A banneton is a basket in which free-formed bread that is not baked in bread pans (such as a French country loaf or a “boule”) is set to rise. The purpose is to shape the dough, and to let some moisture leave the surface of the dough.
The basket can be made of wicker, rush, cane, or even plastic. It does need, though, to be something “woven” as opposed to something solid, to allow the dough to breath. Otherwise, the dough will get moist and stick and collapse.
The shape of the basket can be round, or long, depending on the loaf being made.
Some people just use a well-floured basket, and clean it afterwards with a stiff brush. Others like to first spray the basket with a light spray oil, and then flour it.
Many people, instead, line the basket with a porous, floured cloth (such as linen or canvas), both to absorb more moisture, and to guard against possible small splinters or basket staples getting into the dough.
“Flouring the linen serves several purposes: First, the dough is less likely to stick when you are ready to unmold it for baking. Second, the cloth absorbs excess moisture, leaving (once you’ve inverted the dough for baking) a clean top that makes the loaf easier to score, and the flour left on the dough makes the scored design pop more. At Poilâne, we don’t wash our cloths between batches of bread because the flour actually fosters fermentation… After making your first batch of dough, don’t wash your cloth—simply give it a shake before storing it in a plastic bag.” Poilane, Apollonia. The Secrets of the World-Famous Bread Bakery. New York: Houghton Mifflin. 2019. Page 48.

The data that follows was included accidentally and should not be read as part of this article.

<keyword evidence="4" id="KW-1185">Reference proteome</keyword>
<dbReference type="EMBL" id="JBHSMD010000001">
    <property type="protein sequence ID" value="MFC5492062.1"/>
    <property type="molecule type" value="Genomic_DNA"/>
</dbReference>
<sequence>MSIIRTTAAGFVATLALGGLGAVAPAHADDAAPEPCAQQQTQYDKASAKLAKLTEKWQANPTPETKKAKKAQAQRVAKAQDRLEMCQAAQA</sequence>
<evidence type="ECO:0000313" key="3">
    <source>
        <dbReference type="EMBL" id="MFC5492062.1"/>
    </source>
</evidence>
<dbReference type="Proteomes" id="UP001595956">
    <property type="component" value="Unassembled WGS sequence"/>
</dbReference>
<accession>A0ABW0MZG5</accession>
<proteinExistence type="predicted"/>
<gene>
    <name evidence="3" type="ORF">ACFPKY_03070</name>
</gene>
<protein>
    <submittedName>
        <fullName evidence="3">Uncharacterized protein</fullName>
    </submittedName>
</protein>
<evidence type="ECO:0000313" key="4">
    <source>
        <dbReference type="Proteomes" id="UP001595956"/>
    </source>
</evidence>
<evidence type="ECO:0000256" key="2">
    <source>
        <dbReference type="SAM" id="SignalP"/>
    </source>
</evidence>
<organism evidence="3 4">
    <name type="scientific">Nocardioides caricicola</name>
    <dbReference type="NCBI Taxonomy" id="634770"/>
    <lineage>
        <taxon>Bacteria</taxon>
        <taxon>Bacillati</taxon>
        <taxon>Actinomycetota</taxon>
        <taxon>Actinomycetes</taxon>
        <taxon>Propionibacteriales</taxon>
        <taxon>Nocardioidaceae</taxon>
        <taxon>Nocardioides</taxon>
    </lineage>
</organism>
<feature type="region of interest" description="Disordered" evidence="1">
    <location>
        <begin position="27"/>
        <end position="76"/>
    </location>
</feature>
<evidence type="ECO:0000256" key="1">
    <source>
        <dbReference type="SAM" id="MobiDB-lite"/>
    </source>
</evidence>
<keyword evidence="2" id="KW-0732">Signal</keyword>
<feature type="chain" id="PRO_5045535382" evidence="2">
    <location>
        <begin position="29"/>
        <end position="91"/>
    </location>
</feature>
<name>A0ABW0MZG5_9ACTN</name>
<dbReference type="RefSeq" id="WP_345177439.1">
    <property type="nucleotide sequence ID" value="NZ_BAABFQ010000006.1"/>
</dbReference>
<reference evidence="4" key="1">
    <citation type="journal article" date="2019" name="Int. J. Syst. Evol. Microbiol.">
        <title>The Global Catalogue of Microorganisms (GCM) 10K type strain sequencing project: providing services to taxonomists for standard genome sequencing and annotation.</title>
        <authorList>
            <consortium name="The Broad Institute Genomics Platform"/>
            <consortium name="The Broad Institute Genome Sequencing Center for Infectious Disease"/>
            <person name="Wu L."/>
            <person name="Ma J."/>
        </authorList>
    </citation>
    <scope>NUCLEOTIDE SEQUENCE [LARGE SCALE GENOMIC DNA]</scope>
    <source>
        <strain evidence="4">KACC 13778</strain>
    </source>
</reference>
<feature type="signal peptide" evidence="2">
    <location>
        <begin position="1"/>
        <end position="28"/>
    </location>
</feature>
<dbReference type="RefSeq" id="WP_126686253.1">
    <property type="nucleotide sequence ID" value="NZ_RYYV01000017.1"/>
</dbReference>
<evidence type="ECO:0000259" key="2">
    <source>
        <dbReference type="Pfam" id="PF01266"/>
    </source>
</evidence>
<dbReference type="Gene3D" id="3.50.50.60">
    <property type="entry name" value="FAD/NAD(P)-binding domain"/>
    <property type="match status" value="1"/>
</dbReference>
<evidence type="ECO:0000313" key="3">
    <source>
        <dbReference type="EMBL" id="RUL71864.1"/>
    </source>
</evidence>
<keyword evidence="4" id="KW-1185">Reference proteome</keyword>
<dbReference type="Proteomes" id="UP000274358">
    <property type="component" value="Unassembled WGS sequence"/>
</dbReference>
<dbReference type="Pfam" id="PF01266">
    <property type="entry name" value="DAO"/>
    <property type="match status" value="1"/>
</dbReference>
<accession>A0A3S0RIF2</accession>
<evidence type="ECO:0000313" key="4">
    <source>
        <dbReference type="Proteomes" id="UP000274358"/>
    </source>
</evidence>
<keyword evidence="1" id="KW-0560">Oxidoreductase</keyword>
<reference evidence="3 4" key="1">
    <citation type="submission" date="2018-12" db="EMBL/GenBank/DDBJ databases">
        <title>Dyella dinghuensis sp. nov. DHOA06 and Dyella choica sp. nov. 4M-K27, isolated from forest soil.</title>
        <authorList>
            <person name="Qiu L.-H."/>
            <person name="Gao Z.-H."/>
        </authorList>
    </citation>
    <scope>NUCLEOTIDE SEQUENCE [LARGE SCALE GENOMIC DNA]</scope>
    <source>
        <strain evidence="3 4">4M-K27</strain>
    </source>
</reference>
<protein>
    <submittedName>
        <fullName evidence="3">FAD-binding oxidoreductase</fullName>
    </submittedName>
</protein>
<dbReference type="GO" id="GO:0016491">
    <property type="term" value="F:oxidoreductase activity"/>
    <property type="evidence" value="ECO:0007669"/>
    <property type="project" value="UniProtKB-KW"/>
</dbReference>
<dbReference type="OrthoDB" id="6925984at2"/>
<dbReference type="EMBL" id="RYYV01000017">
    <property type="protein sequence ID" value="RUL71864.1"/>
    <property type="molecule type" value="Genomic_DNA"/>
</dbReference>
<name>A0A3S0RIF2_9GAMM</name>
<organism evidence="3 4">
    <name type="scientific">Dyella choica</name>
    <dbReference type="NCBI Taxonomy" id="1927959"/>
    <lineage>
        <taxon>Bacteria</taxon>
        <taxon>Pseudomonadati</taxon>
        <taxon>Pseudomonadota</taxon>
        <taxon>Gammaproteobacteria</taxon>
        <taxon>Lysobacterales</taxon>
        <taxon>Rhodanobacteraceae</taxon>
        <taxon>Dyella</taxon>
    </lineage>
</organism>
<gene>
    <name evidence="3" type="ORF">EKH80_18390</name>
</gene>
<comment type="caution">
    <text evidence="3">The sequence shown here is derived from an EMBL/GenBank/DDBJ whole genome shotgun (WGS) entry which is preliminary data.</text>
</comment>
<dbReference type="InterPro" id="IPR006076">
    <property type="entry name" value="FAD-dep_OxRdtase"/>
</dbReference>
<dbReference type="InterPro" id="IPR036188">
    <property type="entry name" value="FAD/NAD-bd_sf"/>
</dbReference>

Using a banneton without a cloth can allow more of the basket’s woven pattern to imprint itself on the dough. However, much of the pattern in the dough may be lost anyway when the dough is put in the oven and oven-spring occurs.
Lined or unlined, when the dough is risen, the basket is tipped upside down either onto a baker’s peel then slid into the oven onto a baking stone, or directly onto a baking sheet.
The baskets are never put in the oven.
While a banneton is similar in usage to a bread couche, a banneton provides more support than a bread couche does, allowing for higher loaves.
Plastic bannetons can be put through the dishwasher periodically to sanitize them.
“If you don’t have a proofing basket, you can line a large colander with a linen cloth and generously flour it; the colander’s holes mimic the basket’s weave.” Ibid.
Clayton, Bernard & Bernard Clayton, Jr. The Breads of France. Berkeley, California: Ten Speed Press. 2002. Page 10.
Glossary at Brasserie Bread. Retrieved February 2009 from http://www.brasseriebread.com.au/baking/faq.aspx
HACCP Compliant Proofing Basket. Internet Discussion Thread. June 2007. Retrieved February 2009 from http://sourdough.com/forum/topic/927.
References [ + ]
|1.||↑||Poilane, Apollonia. The Secrets of the World-Famous Bread Bakery. New York: Houghton Mifflin. 2019. Page 48.|